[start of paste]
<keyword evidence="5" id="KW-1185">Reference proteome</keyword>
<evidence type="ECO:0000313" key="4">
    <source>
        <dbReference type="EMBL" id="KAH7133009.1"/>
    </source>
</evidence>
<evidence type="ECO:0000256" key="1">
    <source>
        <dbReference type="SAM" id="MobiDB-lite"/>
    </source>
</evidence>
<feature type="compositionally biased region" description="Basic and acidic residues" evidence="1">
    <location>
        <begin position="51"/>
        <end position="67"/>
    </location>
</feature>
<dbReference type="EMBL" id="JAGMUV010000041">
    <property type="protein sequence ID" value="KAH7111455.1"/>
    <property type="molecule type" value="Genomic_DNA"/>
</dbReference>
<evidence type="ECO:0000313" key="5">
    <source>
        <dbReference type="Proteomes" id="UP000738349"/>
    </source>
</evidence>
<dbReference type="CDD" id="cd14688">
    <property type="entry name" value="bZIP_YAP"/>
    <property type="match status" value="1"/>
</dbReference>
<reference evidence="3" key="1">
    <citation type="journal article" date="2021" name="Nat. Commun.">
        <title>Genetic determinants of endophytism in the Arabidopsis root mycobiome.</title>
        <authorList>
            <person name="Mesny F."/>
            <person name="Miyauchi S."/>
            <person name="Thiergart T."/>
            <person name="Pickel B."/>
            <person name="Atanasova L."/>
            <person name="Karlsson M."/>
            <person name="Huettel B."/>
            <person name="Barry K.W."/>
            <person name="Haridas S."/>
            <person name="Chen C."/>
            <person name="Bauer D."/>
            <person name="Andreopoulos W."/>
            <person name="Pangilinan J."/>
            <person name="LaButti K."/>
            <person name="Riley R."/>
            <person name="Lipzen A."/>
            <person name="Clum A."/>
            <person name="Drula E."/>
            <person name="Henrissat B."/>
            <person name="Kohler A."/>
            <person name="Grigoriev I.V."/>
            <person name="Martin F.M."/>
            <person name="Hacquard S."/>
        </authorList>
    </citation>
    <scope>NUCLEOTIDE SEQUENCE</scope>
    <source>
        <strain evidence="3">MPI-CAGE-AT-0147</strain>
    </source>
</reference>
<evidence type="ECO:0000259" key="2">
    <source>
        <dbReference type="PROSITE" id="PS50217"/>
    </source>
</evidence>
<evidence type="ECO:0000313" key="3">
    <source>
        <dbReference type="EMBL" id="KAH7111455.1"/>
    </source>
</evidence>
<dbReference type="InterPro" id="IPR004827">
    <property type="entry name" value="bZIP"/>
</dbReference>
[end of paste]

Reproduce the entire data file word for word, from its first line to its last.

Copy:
<keyword evidence="5" id="KW-1185">Reference proteome</keyword>
<evidence type="ECO:0000313" key="4">
    <source>
        <dbReference type="EMBL" id="KAH7133009.1"/>
    </source>
</evidence>
<evidence type="ECO:0000256" key="1">
    <source>
        <dbReference type="SAM" id="MobiDB-lite"/>
    </source>
</evidence>
<feature type="compositionally biased region" description="Basic and acidic residues" evidence="1">
    <location>
        <begin position="51"/>
        <end position="67"/>
    </location>
</feature>
<dbReference type="EMBL" id="JAGMUV010000041">
    <property type="protein sequence ID" value="KAH7111455.1"/>
    <property type="molecule type" value="Genomic_DNA"/>
</dbReference>
<evidence type="ECO:0000313" key="5">
    <source>
        <dbReference type="Proteomes" id="UP000738349"/>
    </source>
</evidence>
<dbReference type="CDD" id="cd14688">
    <property type="entry name" value="bZIP_YAP"/>
    <property type="match status" value="1"/>
</dbReference>
<reference evidence="3" key="1">
    <citation type="journal article" date="2021" name="Nat. Commun.">
        <title>Genetic determinants of endophytism in the Arabidopsis root mycobiome.</title>
        <authorList>
            <person name="Mesny F."/>
            <person name="Miyauchi S."/>
            <person name="Thiergart T."/>
            <person name="Pickel B."/>
            <person name="Atanasova L."/>
            <person name="Karlsson M."/>
            <person name="Huettel B."/>
            <person name="Barry K.W."/>
            <person name="Haridas S."/>
            <person name="Chen C."/>
            <person name="Bauer D."/>
            <person name="Andreopoulos W."/>
            <person name="Pangilinan J."/>
            <person name="LaButti K."/>
            <person name="Riley R."/>
            <person name="Lipzen A."/>
            <person name="Clum A."/>
            <person name="Drula E."/>
            <person name="Henrissat B."/>
            <person name="Kohler A."/>
            <person name="Grigoriev I.V."/>
            <person name="Martin F.M."/>
            <person name="Hacquard S."/>
        </authorList>
    </citation>
    <scope>NUCLEOTIDE SEQUENCE</scope>
    <source>
        <strain evidence="3">MPI-CAGE-AT-0147</strain>
    </source>
</reference>
<evidence type="ECO:0000259" key="2">
    <source>
        <dbReference type="PROSITE" id="PS50217"/>
    </source>
</evidence>
<evidence type="ECO:0000313" key="3">
    <source>
        <dbReference type="EMBL" id="KAH7111455.1"/>
    </source>
</evidence>
<dbReference type="InterPro" id="IPR004827">
    <property type="entry name" value="bZIP"/>
</dbReference>